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Racism accusations seem unfounded

Posted: June 10, 2012 - 12:13am

An e-mail came across my desk recently that accused the Columbia County school system of being racist and discriminatory in the way students are selected for summer athletic programs, and claiming not all middle school students are informed of “secret” high school practices.

My first reaction was to dismiss this out of hand, but it would be naive to think racism and discrimination have been eradicated from our society. At the same time, it’s a bit unfair to paint the entire county with the same brush.

I don’t have a child in the school system. And while I cover the different high schools in the county, I am not there for team meetings, or practices, or anything that happens behind closed doors. What I have observed is a dedicated group of coaches and administrators who appear to have the best interests of their student-athletes at heart.

But let’s not be mistaken. At the high school level, coaches want to win, and there is a certain amount of pressure on them to win. To do that, they desire to have the best talent out on the field and/or court that they can possibly get.

This is what I think the e-mail is really about: Someone’s child wasn’t picked for a team.

I tried to communicate with the sender of the e-mail to ask for specifics, but I did not get a reply..

Harlem High School softball coach Mike Leverett sounded confused by the question when asked about secret middle school practices. To me, that just about said it all.

“I do work with the middle school kids during the summer. I do a little summer program for the Harlem Middle School area,” Leverett said, adding that if middle school athletes want to play he puts them in a league in Thomson.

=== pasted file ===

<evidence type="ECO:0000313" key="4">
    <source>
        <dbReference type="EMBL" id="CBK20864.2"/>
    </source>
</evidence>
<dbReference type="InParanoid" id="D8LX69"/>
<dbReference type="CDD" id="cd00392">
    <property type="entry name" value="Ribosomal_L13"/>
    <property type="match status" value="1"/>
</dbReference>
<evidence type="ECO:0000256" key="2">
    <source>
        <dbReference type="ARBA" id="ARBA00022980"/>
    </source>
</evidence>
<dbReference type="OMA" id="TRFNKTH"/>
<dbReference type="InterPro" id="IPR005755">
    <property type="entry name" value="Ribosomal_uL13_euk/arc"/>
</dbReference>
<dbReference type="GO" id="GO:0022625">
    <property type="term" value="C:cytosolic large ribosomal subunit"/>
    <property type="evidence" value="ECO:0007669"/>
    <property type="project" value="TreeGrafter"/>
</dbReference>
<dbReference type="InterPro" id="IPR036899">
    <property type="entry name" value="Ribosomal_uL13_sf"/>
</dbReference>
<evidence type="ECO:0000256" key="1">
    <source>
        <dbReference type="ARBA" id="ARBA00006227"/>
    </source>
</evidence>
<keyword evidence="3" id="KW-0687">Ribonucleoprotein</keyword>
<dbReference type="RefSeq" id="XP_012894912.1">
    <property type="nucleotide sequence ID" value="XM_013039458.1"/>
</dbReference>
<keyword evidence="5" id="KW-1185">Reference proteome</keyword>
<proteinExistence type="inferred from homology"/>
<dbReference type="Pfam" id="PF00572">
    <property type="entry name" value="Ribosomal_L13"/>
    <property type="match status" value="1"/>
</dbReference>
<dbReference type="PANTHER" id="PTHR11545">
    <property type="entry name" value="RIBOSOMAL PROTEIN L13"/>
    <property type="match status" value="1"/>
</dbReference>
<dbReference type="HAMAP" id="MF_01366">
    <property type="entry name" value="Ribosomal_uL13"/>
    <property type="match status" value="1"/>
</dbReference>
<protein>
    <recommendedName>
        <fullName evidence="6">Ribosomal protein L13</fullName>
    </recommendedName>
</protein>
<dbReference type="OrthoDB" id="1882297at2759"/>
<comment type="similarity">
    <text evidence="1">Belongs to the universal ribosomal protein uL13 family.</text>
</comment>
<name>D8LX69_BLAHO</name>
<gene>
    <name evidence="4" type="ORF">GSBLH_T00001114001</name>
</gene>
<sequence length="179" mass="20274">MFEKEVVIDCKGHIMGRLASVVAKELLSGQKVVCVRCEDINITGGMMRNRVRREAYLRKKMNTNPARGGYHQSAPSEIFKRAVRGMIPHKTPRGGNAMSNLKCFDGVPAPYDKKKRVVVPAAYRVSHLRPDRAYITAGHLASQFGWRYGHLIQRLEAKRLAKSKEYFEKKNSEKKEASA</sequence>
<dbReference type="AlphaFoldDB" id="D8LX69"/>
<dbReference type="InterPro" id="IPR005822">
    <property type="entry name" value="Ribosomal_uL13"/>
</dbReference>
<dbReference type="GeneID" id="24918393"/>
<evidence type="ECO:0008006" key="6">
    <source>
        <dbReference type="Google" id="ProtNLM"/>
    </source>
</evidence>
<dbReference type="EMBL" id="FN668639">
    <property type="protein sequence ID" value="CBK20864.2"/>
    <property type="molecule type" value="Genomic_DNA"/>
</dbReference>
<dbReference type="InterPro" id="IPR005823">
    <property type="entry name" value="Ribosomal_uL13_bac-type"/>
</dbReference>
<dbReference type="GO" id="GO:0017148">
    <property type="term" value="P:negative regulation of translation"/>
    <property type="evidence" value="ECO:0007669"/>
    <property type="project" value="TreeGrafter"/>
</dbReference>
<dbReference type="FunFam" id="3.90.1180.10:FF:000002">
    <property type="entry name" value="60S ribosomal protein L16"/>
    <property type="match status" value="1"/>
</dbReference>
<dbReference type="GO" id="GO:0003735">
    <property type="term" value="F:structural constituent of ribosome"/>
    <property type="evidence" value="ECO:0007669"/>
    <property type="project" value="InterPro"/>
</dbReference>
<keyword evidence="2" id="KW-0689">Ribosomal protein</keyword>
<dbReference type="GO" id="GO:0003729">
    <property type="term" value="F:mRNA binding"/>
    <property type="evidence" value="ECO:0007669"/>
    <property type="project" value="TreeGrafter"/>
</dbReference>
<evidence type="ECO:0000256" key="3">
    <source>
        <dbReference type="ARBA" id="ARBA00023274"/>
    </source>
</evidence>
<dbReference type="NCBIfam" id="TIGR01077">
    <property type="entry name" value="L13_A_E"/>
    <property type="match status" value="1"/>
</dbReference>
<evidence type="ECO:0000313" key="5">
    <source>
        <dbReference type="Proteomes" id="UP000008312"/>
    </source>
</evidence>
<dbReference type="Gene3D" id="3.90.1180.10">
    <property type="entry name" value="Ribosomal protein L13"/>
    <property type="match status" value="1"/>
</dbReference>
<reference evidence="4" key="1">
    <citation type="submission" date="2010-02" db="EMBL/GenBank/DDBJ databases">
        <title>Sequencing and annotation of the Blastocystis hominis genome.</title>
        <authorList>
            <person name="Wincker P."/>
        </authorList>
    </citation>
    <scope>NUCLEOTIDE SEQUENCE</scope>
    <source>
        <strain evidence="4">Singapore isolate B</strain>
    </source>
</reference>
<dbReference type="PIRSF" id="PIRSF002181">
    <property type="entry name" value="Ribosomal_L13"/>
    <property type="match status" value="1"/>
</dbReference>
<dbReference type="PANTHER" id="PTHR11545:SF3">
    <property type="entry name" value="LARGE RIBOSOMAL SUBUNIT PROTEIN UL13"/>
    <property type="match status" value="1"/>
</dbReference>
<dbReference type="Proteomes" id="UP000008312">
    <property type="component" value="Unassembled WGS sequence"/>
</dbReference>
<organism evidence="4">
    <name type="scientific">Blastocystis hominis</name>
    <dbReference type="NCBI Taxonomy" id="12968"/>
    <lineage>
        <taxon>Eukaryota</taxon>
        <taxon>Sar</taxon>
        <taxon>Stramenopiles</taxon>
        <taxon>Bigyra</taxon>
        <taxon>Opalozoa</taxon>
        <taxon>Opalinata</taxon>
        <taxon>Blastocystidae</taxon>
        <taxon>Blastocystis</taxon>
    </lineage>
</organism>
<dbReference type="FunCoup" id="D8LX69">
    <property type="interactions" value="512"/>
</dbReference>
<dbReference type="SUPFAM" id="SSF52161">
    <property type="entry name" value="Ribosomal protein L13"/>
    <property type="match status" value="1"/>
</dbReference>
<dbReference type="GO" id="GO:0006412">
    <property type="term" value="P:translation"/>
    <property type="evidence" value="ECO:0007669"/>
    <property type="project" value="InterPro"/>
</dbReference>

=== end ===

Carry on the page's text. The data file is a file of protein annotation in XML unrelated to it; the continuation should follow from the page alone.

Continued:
“We’ve got a small area, so you don’t get as many girls as you want to,” he said.

John Kucela, the Lakeside boys basketball coach, has just the opposite problem during the summer.

Once the school year ends, Kucela says they have summer workouts, which are open to rising freshman through seniors. The ninth-graders come from Stallings and Lakeside middle schools. He says that those who played on the middle school teams are informed about the practices, but still he gets players who did not compete for their middle schools.

“We had 50 kids come out this year,” Kucela said. “This summer we have had to reduce the numbers. You can’t play basketball with 50 kids. We told them they could come back in the fall and try out.”

He added that they would be taking three teams to Georgia College at the end of June for team camp. The third team will be comprised of freshmen.

I did not speak to all the coaches in every sport in the county’s high school system. But do I really need to?

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